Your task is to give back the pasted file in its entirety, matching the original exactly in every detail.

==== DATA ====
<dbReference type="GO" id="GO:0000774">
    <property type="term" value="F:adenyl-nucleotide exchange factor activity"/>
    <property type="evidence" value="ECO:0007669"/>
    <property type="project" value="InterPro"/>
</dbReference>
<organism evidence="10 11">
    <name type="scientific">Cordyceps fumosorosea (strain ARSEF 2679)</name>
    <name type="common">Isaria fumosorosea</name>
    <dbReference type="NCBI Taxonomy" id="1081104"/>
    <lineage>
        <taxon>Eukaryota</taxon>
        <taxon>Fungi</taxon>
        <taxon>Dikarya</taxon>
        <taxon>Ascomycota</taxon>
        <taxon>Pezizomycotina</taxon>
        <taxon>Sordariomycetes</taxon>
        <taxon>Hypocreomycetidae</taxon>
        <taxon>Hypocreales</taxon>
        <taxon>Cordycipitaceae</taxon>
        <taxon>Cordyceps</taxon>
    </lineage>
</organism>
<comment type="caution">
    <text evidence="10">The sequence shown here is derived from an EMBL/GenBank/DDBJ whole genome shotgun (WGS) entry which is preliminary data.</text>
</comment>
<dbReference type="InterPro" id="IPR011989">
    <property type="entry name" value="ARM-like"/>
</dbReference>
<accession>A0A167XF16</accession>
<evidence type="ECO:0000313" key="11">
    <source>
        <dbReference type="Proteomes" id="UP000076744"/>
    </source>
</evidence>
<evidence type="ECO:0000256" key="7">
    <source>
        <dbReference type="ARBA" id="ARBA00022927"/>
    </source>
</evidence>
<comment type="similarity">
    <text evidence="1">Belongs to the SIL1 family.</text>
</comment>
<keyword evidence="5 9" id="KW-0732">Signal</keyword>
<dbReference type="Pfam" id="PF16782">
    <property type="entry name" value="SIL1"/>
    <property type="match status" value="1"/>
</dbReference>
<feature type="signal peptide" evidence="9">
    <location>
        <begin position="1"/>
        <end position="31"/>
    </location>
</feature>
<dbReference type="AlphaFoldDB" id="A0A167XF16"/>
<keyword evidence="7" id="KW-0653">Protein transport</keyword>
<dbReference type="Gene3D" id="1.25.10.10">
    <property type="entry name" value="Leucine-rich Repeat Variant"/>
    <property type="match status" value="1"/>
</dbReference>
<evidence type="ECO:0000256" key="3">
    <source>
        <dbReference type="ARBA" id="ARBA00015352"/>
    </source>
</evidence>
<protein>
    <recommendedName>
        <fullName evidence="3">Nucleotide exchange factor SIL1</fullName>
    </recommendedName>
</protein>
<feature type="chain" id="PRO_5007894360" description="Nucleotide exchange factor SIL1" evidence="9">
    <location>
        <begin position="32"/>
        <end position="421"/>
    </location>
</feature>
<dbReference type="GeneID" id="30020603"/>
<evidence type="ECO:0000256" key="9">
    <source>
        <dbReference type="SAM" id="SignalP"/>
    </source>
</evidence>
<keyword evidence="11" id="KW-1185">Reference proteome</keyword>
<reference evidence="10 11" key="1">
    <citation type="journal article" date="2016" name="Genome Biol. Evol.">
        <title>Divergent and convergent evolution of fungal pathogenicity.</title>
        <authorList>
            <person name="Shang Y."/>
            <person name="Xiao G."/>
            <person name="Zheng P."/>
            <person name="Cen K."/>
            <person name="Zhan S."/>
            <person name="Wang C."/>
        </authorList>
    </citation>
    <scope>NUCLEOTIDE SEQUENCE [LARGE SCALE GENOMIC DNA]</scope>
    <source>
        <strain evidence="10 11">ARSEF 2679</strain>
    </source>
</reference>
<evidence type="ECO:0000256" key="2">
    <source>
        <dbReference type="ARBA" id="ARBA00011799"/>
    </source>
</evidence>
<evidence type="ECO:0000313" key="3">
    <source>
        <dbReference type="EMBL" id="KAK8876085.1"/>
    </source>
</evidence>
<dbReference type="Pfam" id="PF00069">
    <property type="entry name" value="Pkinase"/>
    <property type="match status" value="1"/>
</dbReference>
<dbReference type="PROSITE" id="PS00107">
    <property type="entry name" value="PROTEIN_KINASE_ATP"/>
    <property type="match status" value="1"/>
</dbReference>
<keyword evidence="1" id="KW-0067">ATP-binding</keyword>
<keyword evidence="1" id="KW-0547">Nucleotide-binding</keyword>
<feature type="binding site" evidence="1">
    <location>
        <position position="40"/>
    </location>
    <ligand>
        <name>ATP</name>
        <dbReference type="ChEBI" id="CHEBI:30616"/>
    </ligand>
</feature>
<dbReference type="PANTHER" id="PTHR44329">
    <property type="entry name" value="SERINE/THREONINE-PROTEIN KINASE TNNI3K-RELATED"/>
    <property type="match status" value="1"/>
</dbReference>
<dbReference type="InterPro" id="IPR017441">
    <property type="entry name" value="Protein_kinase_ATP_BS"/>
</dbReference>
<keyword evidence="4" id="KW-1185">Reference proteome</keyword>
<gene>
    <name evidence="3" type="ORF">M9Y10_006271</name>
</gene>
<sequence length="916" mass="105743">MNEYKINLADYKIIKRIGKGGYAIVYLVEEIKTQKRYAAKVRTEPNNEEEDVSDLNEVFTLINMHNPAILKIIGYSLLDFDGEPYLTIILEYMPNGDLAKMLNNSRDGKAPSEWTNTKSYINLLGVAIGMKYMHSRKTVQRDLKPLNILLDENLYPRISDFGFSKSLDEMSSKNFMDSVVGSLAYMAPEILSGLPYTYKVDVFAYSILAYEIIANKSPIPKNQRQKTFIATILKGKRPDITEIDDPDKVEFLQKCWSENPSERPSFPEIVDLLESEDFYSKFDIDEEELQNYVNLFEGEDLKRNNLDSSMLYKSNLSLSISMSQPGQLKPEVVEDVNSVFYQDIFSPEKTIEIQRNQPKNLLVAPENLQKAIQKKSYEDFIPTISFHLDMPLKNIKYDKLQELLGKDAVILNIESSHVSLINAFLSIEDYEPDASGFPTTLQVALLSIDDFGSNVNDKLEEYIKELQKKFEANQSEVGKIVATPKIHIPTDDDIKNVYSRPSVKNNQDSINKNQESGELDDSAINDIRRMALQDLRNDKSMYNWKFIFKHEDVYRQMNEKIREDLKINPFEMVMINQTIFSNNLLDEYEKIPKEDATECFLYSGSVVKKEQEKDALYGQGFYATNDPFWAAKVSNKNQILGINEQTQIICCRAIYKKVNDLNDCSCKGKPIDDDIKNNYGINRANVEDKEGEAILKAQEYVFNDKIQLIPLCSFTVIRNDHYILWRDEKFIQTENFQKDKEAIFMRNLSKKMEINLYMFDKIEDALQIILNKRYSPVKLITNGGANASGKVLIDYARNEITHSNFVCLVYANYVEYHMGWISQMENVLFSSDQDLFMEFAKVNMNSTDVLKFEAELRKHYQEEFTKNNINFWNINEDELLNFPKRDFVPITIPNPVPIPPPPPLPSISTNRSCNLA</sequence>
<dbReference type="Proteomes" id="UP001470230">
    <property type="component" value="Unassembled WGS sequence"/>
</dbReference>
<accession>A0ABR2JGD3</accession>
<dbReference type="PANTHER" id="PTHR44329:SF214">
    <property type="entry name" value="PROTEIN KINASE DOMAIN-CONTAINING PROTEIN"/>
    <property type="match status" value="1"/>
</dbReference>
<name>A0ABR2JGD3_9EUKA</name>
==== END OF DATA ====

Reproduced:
<dbReference type="GO" id="GO:0000774">
    <property type="term" value="F:adenyl-nucleotide exchange factor activity"/>
    <property type="evidence" value="ECO:0007669"/>
    <property type="project" value="InterPro"/>
</dbReference>
<organism evidence="10 11">
    <name type="scientific">Cordyceps fumosorosea (strain ARSEF 2679)</name>
    <name type="common">Isaria fumosorosea</name>
    <dbReference type="NCBI Taxonomy" id="1081104"/>
    <lineage>
        <taxon>Eukaryota</taxon>
        <taxon>Fungi</taxon>
        <taxon>Dikarya</taxon>
        <taxon>Ascomycota</taxon>
        <taxon>Pezizomycotina</taxon>
        <taxon>Sordariomycetes</taxon>
        <taxon>Hypocreomycetidae</taxon>
        <taxon>Hypocreales</taxon>
        <taxon>Cordycipitaceae</taxon>
        <taxon>Cordyceps</taxon>
    </lineage>
</organism>
<comment type="caution">
    <text evidence="10">The sequence shown here is derived from an EMBL/GenBank/DDBJ whole genome shotgun (WGS) entry which is preliminary data.</text>
</comment>
<dbReference type="InterPro" id="IPR011989">
    <property type="entry name" value="ARM-like"/>
</dbReference>
<accession>A0A167XF16</accession>
<evidence type="ECO:0000313" key="11">
    <source>
        <dbReference type="Proteomes" id="UP000076744"/>
    </source>
</evidence>
<evidence type="ECO:0000256" key="7">
    <source>
        <dbReference type="ARBA" id="ARBA00022927"/>
    </source>
</evidence>
<comment type="similarity">
    <text evidence="1">Belongs to the SIL1 family.</text>
</comment>
<keyword evidence="5 9" id="KW-0732">Signal</keyword>
<dbReference type="Pfam" id="PF16782">
    <property type="entry name" value="SIL1"/>
    <property type="match status" value="1"/>
</dbReference>
<feature type="signal peptide" evidence="9">
    <location>
        <begin position="1"/>
        <end position="31"/>
    </location>
</feature>
<dbReference type="AlphaFoldDB" id="A0A167XF16"/>
<keyword evidence="7" id="KW-0653">Protein transport</keyword>
<dbReference type="Gene3D" id="1.25.10.10">
    <property type="entry name" value="Leucine-rich Repeat Variant"/>
    <property type="match status" value="1"/>
</dbReference>
<evidence type="ECO:0000256" key="3">
    <source>
        <dbReference type="ARBA" id="ARBA00015352"/>
    </source>
</evidence>
<protein>
    <recommendedName>
        <fullName evidence="3">Nucleotide exchange factor SIL1</fullName>
    </recommendedName>
</protein>
<feature type="chain" id="PRO_5007894360" description="Nucleotide exchange factor SIL1" evidence="9">
    <location>
        <begin position="32"/>
        <end position="421"/>
    </location>
</feature>
<dbReference type="GeneID" id="30020603"/>
<evidence type="ECO:0000256" key="9">
    <source>
        <dbReference type="SAM" id="SignalP"/>
    </source>
</evidence>
<keyword evidence="11" id="KW-1185">Reference proteome</keyword>
<reference evidence="10 11" key="1">
    <citation type="journal article" date="2016" name="Genome Biol. Evol.">
        <title>Divergent and convergent evolution of fungal pathogenicity.</title>
        <authorList>
            <person name="Shang Y."/>
            <person name="Xiao G."/>
            <person name="Zheng P."/>
            <person name="Cen K."/>
            <person name="Zhan S."/>
            <person name="Wang C."/>
        </authorList>
    </citation>
    <scope>NUCLEOTIDE SEQUENCE [LARGE SCALE GENOMIC DNA]</scope>
    <source>
        <strain evidence="10 11">ARSEF 2679</strain>
    </source>
</reference>
<evidence type="ECO:0000256" key="2">
    <source>
        <dbReference type="ARBA" id="ARBA00011799"/>
    </source>
</evidence>
<evidence type="ECO:0000313" key="3">
    <source>
        <dbReference type="EMBL" id="KAK8876085.1"/>
    </source>
</evidence>
<dbReference type="Pfam" id="PF00069">
    <property type="entry name" value="Pkinase"/>
    <property type="match status" value="1"/>
</dbReference>
<dbReference type="PROSITE" id="PS00107">
    <property type="entry name" value="PROTEIN_KINASE_ATP"/>
    <property type="match status" value="1"/>
</dbReference>
<keyword evidence="1" id="KW-0067">ATP-binding</keyword>
<keyword evidence="1" id="KW-0547">Nucleotide-binding</keyword>
<feature type="binding site" evidence="1">
    <location>
        <position position="40"/>
    </location>
    <ligand>
        <name>ATP</name>
        <dbReference type="ChEBI" id="CHEBI:30616"/>
    </ligand>
</feature>
<dbReference type="PANTHER" id="PTHR44329">
    <property type="entry name" value="SERINE/THREONINE-PROTEIN KINASE TNNI3K-RELATED"/>
    <property type="match status" value="1"/>
</dbReference>
<dbReference type="InterPro" id="IPR017441">
    <property type="entry name" value="Protein_kinase_ATP_BS"/>
</dbReference>
<keyword evidence="4" id="KW-1185">Reference proteome</keyword>
<gene>
    <name evidence="3" type="ORF">M9Y10_006271</name>
</gene>
<sequence length="916" mass="105743">MNEYKINLADYKIIKRIGKGGYAIVYLVEEIKTQKRYAAKVRTEPNNEEEDVSDLNEVFTLINMHNPAILKIIGYSLLDFDGEPYLTIILEYMPNGDLAKMLNNSRDGKAPSEWTNTKSYINLLGVAIGMKYMHSRKTVQRDLKPLNILLDENLYPRISDFGFSKSLDEMSSKNFMDSVVGSLAYMAPEILSGLPYTYKVDVFAYSILAYEIIANKSPIPKNQRQKTFIATILKGKRPDITEIDDPDKVEFLQKCWSENPSERPSFPEIVDLLESEDFYSKFDIDEEELQNYVNLFEGEDLKRNNLDSSMLYKSNLSLSISMSQPGQLKPEVVEDVNSVFYQDIFSPEKTIEIQRNQPKNLLVAPENLQKAIQKKSYEDFIPTISFHLDMPLKNIKYDKLQELLGKDAVILNIESSHVSLINAFLSIEDYEPDASGFPTTLQVALLSIDDFGSNVNDKLEEYIKELQKKFEANQSEVGKIVATPKIHIPTDDDIKNVYSRPSVKNNQDSINKNQESGELDDSAINDIRRMALQDLRNDKSMYNWKFIFKHEDVYRQMNEKIREDLKINPFEMVMINQTIFSNNLLDEYEKIPKEDATECFLYSGSVVKKEQEKDALYGQGFYATNDPFWAAKVSNKNQILGINEQTQIICCRAIYKKVNDLNDCSCKGKPIDDDIKNNYGINRANVEDKEGEAILKAQEYVFNDKIQLIPLCSFTVIRNDHYILWRDEKFIQTENFQKDKEAIFMRNLSKKMEINLYMFDKIEDALQIILNKRYSPVKLITNGGANASGKVLIDYARNEITHSNFVCLVYANYVEYHMGWISQMENVLFSSDQDLFMEFAKVNMNSTDVLKFEAELRKHYQEEFTKNNINFWNINEDELLNFPKRDFVPITIPNPVPIPPPPPLPSISTNRSCNLA</sequence>
<dbReference type="Proteomes" id="UP001470230">
    <property type="component" value="Unassembled WGS sequence"/>
</dbReference>
<accession>A0ABR2JGD3</accession>
<dbReference type="PANTHER" id="PTHR44329:SF214">
    <property type="entry name" value="PROTEIN KINASE DOMAIN-CONTAINING PROTEIN"/>
    <property type="match status" value="1"/>
</dbReference>
<name>A0ABR2JGD3_9EUKA</name>